By Kristine Spekkens (Canadian SKA Science Director) and the AACS
(Cassiopeia – Autumn / l’automne 2021)
The SKA project continues to proceed rapidly despite the challenges imposed by the pandemic across partner countries. Up-to-date Canada-specific information regarding potential SKA science, technology, industry and societal impact is available on the SKA Canada website, while frequent project-wide updates are posted on the SKA International website.
The SKA Observatory (SKAO) Intergovernmental Organisation (IGO) took control of the project from the design-phase SKA Organisation earlier this year (see news item here), and activities within the IGO are rapidly ramping up. Member States of the IGO, responsible for project governance through their seats on the IGO Council, include Australia, China, Italy, the Netherlands, Portugal, South Africa, and the United Kingdom. Potential future partners of the IGO are designated as Observers, and witness IGO Council proceedings; Observers currently include Canada, France, Germany, India, Japan, South Korea, Spain, Switzerland, and Sweden. Among Observers, France and Spain are making progress towards becoming IGO Member States; a cooperation agreement with the École Polytechnique Fédérale de Lausanne enables Switzerland’s participation in the IGO pending approval from their Parliament; and design-phase partners Canada, Germany, India and Sweden have been conditionally allocated work packages pending decisions by their governments to participate in SKA Phase 1 (= SKA1) construction and operations.
In late June, the IGO Member States approved the start of the construction phase for SKA1 (see news item here), which represents a historic milestone for the project. That phase will execute the construction and observatory delivery plans previously published by the IGO, which detail the science drivers, technical requirements, and anticipated societal benefits of the project. The SKA1 construction timeline remains similar to pre-pandemic projections, with construction tender and procurement underway, the first science verification observations anticipated in 2026, operations readiness reviews expected by 2028, and the onset of full operations by the end of 2029.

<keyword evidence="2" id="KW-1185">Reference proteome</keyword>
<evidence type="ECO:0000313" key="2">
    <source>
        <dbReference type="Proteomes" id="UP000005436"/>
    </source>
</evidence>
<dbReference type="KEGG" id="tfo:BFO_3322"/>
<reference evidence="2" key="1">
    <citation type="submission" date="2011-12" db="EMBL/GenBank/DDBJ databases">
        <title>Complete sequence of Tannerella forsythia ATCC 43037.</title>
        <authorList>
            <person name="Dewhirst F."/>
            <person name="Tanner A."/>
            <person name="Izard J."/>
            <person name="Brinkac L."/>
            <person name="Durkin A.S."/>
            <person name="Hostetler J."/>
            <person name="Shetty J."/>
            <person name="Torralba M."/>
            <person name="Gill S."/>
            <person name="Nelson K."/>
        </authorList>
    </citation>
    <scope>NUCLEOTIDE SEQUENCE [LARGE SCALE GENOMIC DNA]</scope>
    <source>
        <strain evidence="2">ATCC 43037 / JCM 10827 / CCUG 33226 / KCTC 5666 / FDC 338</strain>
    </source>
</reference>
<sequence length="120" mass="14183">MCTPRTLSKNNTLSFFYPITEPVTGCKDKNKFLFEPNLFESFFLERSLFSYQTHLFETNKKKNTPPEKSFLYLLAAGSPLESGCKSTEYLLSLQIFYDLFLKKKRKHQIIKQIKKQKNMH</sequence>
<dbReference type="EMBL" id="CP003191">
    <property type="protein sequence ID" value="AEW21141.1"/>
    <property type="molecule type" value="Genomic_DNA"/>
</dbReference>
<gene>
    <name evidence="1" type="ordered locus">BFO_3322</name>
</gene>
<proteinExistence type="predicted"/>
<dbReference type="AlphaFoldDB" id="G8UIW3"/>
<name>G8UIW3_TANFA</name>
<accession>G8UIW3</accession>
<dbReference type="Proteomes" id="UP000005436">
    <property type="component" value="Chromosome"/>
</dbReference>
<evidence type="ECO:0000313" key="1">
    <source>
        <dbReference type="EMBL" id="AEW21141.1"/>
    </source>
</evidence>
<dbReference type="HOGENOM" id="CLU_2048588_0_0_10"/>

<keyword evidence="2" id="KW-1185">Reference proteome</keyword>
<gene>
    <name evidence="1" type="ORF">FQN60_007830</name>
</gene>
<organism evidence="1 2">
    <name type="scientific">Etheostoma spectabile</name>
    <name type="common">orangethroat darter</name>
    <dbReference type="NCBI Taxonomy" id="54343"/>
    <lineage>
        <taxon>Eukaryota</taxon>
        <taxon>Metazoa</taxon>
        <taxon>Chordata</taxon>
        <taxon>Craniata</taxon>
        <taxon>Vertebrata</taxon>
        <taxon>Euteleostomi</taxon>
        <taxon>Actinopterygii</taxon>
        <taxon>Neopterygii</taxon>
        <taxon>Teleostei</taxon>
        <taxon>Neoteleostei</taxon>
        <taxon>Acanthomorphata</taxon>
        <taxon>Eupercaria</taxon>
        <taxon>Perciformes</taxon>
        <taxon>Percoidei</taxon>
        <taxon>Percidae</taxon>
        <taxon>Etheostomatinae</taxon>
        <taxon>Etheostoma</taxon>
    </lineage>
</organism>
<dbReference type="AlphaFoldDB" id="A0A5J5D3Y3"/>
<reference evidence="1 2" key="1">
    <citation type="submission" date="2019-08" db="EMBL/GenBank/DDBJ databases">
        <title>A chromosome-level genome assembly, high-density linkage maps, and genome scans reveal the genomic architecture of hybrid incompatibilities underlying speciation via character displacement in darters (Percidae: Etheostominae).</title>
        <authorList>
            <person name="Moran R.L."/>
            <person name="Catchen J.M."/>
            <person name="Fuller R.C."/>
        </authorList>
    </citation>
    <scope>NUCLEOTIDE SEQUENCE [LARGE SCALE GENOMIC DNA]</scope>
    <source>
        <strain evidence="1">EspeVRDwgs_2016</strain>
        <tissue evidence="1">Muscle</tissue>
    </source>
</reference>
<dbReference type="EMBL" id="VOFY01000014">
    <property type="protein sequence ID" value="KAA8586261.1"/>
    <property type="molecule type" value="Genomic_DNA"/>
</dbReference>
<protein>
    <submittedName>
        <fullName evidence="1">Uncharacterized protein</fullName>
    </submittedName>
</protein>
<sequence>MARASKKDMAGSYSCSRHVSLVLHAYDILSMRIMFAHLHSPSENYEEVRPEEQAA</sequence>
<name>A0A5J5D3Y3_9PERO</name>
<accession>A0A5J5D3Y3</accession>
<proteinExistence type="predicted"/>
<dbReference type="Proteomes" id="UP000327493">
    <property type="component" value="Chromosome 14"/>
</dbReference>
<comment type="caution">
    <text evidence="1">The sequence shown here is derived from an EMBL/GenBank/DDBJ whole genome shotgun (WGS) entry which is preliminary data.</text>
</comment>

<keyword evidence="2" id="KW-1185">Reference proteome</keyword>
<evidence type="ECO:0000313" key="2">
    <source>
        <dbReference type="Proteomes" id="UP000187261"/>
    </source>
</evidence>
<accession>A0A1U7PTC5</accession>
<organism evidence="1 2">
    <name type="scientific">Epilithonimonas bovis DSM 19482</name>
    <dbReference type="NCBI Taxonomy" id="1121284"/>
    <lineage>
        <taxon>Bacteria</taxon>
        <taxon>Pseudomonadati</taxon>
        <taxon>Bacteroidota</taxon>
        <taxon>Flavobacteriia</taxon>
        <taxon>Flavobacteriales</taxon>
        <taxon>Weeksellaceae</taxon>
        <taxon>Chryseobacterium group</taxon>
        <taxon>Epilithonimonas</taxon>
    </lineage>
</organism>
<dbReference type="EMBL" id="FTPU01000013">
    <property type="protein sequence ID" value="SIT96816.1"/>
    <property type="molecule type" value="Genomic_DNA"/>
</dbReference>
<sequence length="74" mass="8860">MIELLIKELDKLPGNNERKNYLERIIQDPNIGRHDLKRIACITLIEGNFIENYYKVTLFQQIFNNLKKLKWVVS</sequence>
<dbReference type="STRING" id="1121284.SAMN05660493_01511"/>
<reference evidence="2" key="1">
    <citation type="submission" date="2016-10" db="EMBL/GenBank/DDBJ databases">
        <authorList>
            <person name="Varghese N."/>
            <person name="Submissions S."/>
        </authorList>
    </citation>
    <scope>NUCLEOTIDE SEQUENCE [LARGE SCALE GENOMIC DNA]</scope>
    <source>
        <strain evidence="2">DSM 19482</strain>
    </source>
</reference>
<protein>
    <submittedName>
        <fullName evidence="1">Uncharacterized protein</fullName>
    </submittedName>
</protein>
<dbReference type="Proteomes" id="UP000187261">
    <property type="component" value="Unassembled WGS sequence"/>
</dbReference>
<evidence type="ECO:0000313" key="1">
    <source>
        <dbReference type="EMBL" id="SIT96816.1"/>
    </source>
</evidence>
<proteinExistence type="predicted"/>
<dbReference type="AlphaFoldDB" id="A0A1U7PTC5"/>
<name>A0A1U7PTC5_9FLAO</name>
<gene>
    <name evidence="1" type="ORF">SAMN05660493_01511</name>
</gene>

Canada’s future participation in the SKA requires committing to SKA1 construction and operations. This commitment is needed soon in order to guarantee return on investment through participation in SKA1 tender and procurement, as well as to secure the highly-desirable SKA1-Mid correlator construction package that we have been conditionally allocated. Discussions with SKAO in this context are ongoing. Raising awareness about the SKA within government and universities continues to be an integral part of the process toward securing Canada’s future participation, and work by the Coalition for Canadian Astronomy in this regard will resume after the federal election.
For more information and updates on Canada and the SKA: